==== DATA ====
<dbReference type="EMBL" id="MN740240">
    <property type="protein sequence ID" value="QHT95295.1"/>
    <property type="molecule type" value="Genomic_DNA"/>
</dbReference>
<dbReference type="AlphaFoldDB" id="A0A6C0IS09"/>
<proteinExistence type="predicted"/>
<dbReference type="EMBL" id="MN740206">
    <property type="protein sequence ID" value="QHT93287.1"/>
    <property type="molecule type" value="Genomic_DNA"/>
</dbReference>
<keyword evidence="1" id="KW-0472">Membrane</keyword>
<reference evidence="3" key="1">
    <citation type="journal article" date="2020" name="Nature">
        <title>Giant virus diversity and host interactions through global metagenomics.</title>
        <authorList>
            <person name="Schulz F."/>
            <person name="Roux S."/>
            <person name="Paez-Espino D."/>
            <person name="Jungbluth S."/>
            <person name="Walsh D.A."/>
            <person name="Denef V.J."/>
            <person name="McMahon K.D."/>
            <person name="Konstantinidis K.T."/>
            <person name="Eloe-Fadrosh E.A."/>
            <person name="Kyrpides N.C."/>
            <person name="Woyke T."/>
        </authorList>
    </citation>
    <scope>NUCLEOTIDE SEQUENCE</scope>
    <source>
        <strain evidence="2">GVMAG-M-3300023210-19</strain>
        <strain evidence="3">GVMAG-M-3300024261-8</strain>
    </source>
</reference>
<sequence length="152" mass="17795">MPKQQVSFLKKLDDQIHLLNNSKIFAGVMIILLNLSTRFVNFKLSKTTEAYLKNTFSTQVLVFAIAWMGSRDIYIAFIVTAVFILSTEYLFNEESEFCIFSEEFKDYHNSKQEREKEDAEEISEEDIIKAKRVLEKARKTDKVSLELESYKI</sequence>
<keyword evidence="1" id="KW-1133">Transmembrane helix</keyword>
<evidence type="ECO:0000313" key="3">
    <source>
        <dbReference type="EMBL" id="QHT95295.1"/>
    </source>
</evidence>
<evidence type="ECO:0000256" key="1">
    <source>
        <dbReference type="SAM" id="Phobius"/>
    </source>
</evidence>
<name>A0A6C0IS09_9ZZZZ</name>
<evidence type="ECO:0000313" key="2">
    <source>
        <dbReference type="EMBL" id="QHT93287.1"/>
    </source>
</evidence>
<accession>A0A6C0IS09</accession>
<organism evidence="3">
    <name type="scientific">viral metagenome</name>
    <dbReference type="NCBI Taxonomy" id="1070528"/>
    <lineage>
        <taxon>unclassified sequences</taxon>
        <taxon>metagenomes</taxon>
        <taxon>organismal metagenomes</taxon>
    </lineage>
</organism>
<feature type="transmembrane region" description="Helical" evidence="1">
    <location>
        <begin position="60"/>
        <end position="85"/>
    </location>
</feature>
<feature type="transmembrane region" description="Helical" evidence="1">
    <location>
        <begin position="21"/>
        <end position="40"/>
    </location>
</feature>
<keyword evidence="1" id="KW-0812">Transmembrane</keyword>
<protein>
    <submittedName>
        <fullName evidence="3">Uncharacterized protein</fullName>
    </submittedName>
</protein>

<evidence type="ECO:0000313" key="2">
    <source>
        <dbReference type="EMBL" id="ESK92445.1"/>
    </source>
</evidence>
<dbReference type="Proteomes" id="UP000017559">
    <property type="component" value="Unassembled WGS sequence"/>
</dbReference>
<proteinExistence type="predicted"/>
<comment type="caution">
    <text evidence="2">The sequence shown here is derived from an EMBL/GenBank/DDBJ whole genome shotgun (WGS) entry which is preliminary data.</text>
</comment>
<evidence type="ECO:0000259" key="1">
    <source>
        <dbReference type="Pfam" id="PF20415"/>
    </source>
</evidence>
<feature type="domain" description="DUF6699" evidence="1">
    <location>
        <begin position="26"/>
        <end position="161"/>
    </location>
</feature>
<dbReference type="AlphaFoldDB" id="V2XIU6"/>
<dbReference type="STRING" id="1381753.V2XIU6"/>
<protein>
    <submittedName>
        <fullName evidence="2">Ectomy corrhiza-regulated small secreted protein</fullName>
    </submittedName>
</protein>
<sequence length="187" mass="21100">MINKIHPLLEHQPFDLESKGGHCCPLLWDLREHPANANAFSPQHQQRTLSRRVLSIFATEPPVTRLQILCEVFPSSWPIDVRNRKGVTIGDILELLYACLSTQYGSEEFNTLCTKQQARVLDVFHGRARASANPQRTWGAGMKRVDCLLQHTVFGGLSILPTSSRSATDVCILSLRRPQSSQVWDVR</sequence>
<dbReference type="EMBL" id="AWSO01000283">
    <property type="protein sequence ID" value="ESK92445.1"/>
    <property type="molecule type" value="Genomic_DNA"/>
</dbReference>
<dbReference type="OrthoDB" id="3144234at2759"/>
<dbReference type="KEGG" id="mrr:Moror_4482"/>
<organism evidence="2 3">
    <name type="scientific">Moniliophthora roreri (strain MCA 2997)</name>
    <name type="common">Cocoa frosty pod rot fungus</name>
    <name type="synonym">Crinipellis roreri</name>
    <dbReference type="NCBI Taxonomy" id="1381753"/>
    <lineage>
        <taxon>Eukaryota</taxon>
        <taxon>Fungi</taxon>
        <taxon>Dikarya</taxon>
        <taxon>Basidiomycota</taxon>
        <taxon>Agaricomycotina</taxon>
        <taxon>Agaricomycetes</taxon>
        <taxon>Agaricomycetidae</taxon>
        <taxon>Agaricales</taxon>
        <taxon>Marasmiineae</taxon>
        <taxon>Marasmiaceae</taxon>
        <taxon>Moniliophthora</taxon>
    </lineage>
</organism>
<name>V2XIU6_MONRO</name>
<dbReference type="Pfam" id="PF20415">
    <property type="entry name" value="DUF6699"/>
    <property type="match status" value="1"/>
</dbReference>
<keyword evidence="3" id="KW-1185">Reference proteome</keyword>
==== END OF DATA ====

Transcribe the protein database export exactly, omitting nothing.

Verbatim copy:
<dbReference type="EMBL" id="MN740240">
    <property type="protein sequence ID" value="QHT95295.1"/>
    <property type="molecule type" value="Genomic_DNA"/>
</dbReference>
<dbReference type="AlphaFoldDB" id="A0A6C0IS09"/>
<proteinExistence type="predicted"/>
<dbReference type="EMBL" id="MN740206">
    <property type="protein sequence ID" value="QHT93287.1"/>
    <property type="molecule type" value="Genomic_DNA"/>
</dbReference>
<keyword evidence="1" id="KW-0472">Membrane</keyword>
<reference evidence="3" key="1">
    <citation type="journal article" date="2020" name="Nature">
        <title>Giant virus diversity and host interactions through global metagenomics.</title>
        <authorList>
            <person name="Schulz F."/>
            <person name="Roux S."/>
            <person name="Paez-Espino D."/>
            <person name="Jungbluth S."/>
            <person name="Walsh D.A."/>
            <person name="Denef V.J."/>
            <person name="McMahon K.D."/>
            <person name="Konstantinidis K.T."/>
            <person name="Eloe-Fadrosh E.A."/>
            <person name="Kyrpides N.C."/>
            <person name="Woyke T."/>
        </authorList>
    </citation>
    <scope>NUCLEOTIDE SEQUENCE</scope>
    <source>
        <strain evidence="2">GVMAG-M-3300023210-19</strain>
        <strain evidence="3">GVMAG-M-3300024261-8</strain>
    </source>
</reference>
<sequence length="152" mass="17795">MPKQQVSFLKKLDDQIHLLNNSKIFAGVMIILLNLSTRFVNFKLSKTTEAYLKNTFSTQVLVFAIAWMGSRDIYIAFIVTAVFILSTEYLFNEESEFCIFSEEFKDYHNSKQEREKEDAEEISEEDIIKAKRVLEKARKTDKVSLELESYKI</sequence>
<keyword evidence="1" id="KW-1133">Transmembrane helix</keyword>
<evidence type="ECO:0000313" key="3">
    <source>
        <dbReference type="EMBL" id="QHT95295.1"/>
    </source>
</evidence>
<evidence type="ECO:0000256" key="1">
    <source>
        <dbReference type="SAM" id="Phobius"/>
    </source>
</evidence>
<name>A0A6C0IS09_9ZZZZ</name>
<evidence type="ECO:0000313" key="2">
    <source>
        <dbReference type="EMBL" id="QHT93287.1"/>
    </source>
</evidence>
<accession>A0A6C0IS09</accession>
<organism evidence="3">
    <name type="scientific">viral metagenome</name>
    <dbReference type="NCBI Taxonomy" id="1070528"/>
    <lineage>
        <taxon>unclassified sequences</taxon>
        <taxon>metagenomes</taxon>
        <taxon>organismal metagenomes</taxon>
    </lineage>
</organism>
<feature type="transmembrane region" description="Helical" evidence="1">
    <location>
        <begin position="60"/>
        <end position="85"/>
    </location>
</feature>
<feature type="transmembrane region" description="Helical" evidence="1">
    <location>
        <begin position="21"/>
        <end position="40"/>
    </location>
</feature>
<keyword evidence="1" id="KW-0812">Transmembrane</keyword>
<protein>
    <submittedName>
        <fullName evidence="3">Uncharacterized protein</fullName>
    </submittedName>
</protein>

<evidence type="ECO:0000313" key="2">
    <source>
        <dbReference type="EMBL" id="ESK92445.1"/>
    </source>
</evidence>
<dbReference type="Proteomes" id="UP000017559">
    <property type="component" value="Unassembled WGS sequence"/>
</dbReference>
<proteinExistence type="predicted"/>
<comment type="caution">
    <text evidence="2">The sequence shown here is derived from an EMBL/GenBank/DDBJ whole genome shotgun (WGS) entry which is preliminary data.</text>
</comment>
<evidence type="ECO:0000259" key="1">
    <source>
        <dbReference type="Pfam" id="PF20415"/>
    </source>
</evidence>
<feature type="domain" description="DUF6699" evidence="1">
    <location>
        <begin position="26"/>
        <end position="161"/>
    </location>
</feature>
<dbReference type="AlphaFoldDB" id="V2XIU6"/>
<dbReference type="STRING" id="1381753.V2XIU6"/>
<protein>
    <submittedName>
        <fullName evidence="2">Ectomy corrhiza-regulated small secreted protein</fullName>
    </submittedName>
</protein>
<sequence length="187" mass="21100">MINKIHPLLEHQPFDLESKGGHCCPLLWDLREHPANANAFSPQHQQRTLSRRVLSIFATEPPVTRLQILCEVFPSSWPIDVRNRKGVTIGDILELLYACLSTQYGSEEFNTLCTKQQARVLDVFHGRARASANPQRTWGAGMKRVDCLLQHTVFGGLSILPTSSRSATDVCILSLRRPQSSQVWDVR</sequence>
<dbReference type="EMBL" id="AWSO01000283">
    <property type="protein sequence ID" value="ESK92445.1"/>
    <property type="molecule type" value="Genomic_DNA"/>
</dbReference>
<dbReference type="OrthoDB" id="3144234at2759"/>
<dbReference type="KEGG" id="mrr:Moror_4482"/>
<organism evidence="2 3">
    <name type="scientific">Moniliophthora roreri (strain MCA 2997)</name>
    <name type="common">Cocoa frosty pod rot fungus</name>
    <name type="synonym">Crinipellis roreri</name>
    <dbReference type="NCBI Taxonomy" id="1381753"/>
    <lineage>
        <taxon>Eukaryota</taxon>
        <taxon>Fungi</taxon>
        <taxon>Dikarya</taxon>
        <taxon>Basidiomycota</taxon>
        <taxon>Agaricomycotina</taxon>
        <taxon>Agaricomycetes</taxon>
        <taxon>Agaricomycetidae</taxon>
        <taxon>Agaricales</taxon>
        <taxon>Marasmiineae</taxon>
        <taxon>Marasmiaceae</taxon>
        <taxon>Moniliophthora</taxon>
    </lineage>
</organism>
<name>V2XIU6_MONRO</name>
<dbReference type="Pfam" id="PF20415">
    <property type="entry name" value="DUF6699"/>
    <property type="match status" value="1"/>
</dbReference>
<keyword evidence="3" id="KW-1185">Reference proteome</keyword>